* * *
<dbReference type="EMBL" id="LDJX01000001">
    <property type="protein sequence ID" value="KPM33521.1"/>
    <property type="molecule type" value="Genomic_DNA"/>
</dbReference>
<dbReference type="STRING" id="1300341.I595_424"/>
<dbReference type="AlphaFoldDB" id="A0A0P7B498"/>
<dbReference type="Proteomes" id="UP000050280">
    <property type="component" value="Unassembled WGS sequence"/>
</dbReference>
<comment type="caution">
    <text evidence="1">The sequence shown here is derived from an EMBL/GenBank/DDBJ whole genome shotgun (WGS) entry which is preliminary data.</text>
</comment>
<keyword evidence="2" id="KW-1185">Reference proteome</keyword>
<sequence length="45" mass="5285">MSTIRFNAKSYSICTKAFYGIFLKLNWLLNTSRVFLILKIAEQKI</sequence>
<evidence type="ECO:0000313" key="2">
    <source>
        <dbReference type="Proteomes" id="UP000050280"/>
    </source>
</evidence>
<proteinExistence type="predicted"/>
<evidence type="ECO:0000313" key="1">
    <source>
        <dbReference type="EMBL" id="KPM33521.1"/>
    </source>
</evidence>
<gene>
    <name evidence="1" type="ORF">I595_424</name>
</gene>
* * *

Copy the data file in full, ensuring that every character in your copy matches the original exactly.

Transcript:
<dbReference type="EMBL" id="LDJX01000001">
    <property type="protein sequence ID" value="KPM33521.1"/>
    <property type="molecule type" value="Genomic_DNA"/>
</dbReference>
<dbReference type="STRING" id="1300341.I595_424"/>
<dbReference type="AlphaFoldDB" id="A0A0P7B498"/>
<dbReference type="Proteomes" id="UP000050280">
    <property type="component" value="Unassembled WGS sequence"/>
</dbReference>
<comment type="caution">
    <text evidence="1">The sequence shown here is derived from an EMBL/GenBank/DDBJ whole genome shotgun (WGS) entry which is preliminary data.</text>
</comment>
<keyword evidence="2" id="KW-1185">Reference proteome</keyword>
<sequence length="45" mass="5285">MSTIRFNAKSYSICTKAFYGIFLKLNWLLNTSRVFLILKIAEQKI</sequence>
<evidence type="ECO:0000313" key="2">
    <source>
        <dbReference type="Proteomes" id="UP000050280"/>
    </source>
</evidence>
<proteinExistence type="predicted"/>
<evidence type="ECO:0000313" key="1">
    <source>
        <dbReference type="EMBL" id="KPM33521.1"/>
    </source>
</evidence>
<gene>
    <name evidence="1" type="ORF">I595_424</name>
</gene>